This Online Community Shares Pics Of Products That Make Its Members Say “I Need It” (50 Pics)
The subreddit r/INEEEEDIT has a pretty bold introduction. Its moderators call this online community the home to the coolest products on the internet. But once you start scrolling through its content, you realize it's kinda accurate, too.
From cute and simple (a mop that looks like a dog) to intricate and rare (a 16th-century ring that turns into an astronomical sphere), the sub has a little bit of everything. And whether you'd actually use these items or not doesn't even matter. You'd just love to have them.
Continue scrolling and check out some of the most upvoted posts on r/INEEEEDIT!
16th Century Ring That Turns Into An Astronomical Sphere
Even though the subreddit has grown quite a bit since its creation in 2017 and now unites 564K members, nobody on the mod team looks after it regularly. Nobody, except u/abrownn. But despite the time it takes to tidy up r/INEEEEDIT, the Reddit user found a few minutes to answer a few of our questions.
"They are all things that already exist in other forms but they're modified, unique, utilitarian, etc. Useless garbage items may get lots of upvotes because of the 'cool factor', but they're usually eviscerated in the comments as they should be (overengineered, useless, dangerous, plastic crap, etc.)."
To learn more about design for another piece I did a few months ago, I contacted Nicole Phillips, who has been working in the design industry since 2005 and has a background in fine arts and advertising. Phillips specializes in logo design, branding, and package design for food & beverage, beauty, health, and interior design clients, and for each project, her work is unique and never linear.
"The design process requires research, experimentation, and even a bit of psychology," Phillips then told Bored Panda. "When I feel frustrated with the process, I remind myself to take a step back, have fun and play. It's those moments of play and experimentation that usually create the best results, but it's those hours of research that help build the foundation for the final result."
"My clients are not paying me for my time, they are paying me for my many years of experience, so if I am able to complete the design process in 5 hours rather than 5 weeks, this is a sign of my years of experience and knowledge, this is valuable," she added.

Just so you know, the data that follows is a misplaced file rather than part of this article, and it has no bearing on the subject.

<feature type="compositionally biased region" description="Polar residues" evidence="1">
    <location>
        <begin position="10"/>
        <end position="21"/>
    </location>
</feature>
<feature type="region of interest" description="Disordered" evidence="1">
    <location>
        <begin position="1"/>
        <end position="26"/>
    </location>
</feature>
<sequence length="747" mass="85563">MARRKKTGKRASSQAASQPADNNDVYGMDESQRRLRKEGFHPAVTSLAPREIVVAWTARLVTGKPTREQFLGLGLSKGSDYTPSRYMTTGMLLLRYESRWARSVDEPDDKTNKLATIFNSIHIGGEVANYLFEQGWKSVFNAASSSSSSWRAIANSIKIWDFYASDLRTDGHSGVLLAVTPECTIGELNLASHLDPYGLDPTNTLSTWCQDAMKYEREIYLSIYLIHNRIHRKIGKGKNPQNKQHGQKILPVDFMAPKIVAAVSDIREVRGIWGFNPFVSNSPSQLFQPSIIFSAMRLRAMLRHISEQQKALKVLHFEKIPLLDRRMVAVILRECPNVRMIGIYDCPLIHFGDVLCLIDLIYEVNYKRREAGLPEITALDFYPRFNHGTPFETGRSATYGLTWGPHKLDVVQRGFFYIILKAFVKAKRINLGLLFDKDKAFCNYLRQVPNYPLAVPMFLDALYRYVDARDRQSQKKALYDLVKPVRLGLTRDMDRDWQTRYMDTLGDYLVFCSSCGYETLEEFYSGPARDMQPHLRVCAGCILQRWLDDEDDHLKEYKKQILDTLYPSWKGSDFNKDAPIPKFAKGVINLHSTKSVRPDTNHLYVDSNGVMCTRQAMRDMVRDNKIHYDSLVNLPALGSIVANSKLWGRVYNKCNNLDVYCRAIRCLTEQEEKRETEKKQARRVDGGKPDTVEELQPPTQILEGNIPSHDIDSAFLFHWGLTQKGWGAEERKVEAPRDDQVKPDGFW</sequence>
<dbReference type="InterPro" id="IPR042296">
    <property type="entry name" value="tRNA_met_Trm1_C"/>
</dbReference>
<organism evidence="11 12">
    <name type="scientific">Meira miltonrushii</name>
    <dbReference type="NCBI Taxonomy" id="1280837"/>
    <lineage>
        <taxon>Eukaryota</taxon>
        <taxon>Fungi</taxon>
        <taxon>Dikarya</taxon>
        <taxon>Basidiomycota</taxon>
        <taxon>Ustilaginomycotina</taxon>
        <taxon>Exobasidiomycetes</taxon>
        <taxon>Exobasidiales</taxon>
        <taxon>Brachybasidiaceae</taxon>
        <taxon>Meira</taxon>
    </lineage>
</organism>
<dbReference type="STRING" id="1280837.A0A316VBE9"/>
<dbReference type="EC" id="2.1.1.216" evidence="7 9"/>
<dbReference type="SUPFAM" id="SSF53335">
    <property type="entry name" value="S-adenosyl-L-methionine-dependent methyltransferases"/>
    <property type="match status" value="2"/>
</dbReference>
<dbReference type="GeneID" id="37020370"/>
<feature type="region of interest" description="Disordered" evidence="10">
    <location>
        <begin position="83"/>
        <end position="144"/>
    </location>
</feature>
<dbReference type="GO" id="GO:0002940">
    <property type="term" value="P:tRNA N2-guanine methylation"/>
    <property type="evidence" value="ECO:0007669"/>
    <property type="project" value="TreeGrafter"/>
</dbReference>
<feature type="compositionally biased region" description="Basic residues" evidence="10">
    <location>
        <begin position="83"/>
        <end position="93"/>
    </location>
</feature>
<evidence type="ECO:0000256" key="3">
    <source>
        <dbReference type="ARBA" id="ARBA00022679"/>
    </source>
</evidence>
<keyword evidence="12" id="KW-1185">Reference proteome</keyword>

Noise-Cancelling Dog House That Can Keep Your Pup Calm During Fireworks And Thunderstorms (A Prototype By Ford, Using Technology Created For High-End Vehicles)
Trying to determine whether or not a particular design is good, many turn to Dieter Rams and his '10 commandments.' According to Rams, good design is innovative, makes a product useful, is aesthetic, makes a product understandable, is unobtrusive, is honest, is long-lasting, is thorough down to the last detail, is environmentally friendly, and involves as little design as possible.
Nicole Phillips agrees with the German design legend.
"Good design includes a good balance of function, form, and fun," Phillips said. "The user shouldn't have to try too hard to get what they need from the design. Good design isn't just aesthetics, it should communicate well and push boundaries a bit. Good design solves problems."
To paraphrase Don Draper from Mad Men, it's simple but significant.
I Think Planetary Chocolates Would Make A Great Christmas Gift
This Yoda Bookend That Looks Like Yoda Is Holding The Books Up With The Force
Coming back to the sub, u/abrownn said its members aren't really much of a community. "Posts that aren't guerilla ads are rare which means there isn't much r/INEEEEDIT culture to speak of, more broadly it's plain 'Reddit culture' here, same with most big image-based subreddits."
It's not that easy to turn r/INEEEEDIT around, either. "The top mod sold his account and the subreddit several times and we're currently held hostage by their account that's still squatting but seemingly abandoned Reddit (it's been almost 2 years with zero activity)," u/abrownn explained.
"After the mods 'admonished' them for doing so last time (they lied to the mods, we caught them soliciting the sale of the account several times on Discord and they threatened another mod who caught them doing so with a GIF of them firing a gun blindly on their property in real life), I'm the only one who checks in on the sub and cleans up the garbage, approves posts, etc. now, no other mod checks in. It's a little stressful knowing that he could very well come back and boot us all again and sell the sub."
However you feel about this online thriller, you have to admit that it's quite impressive that a single person can curate all of this content and keep it so engaging.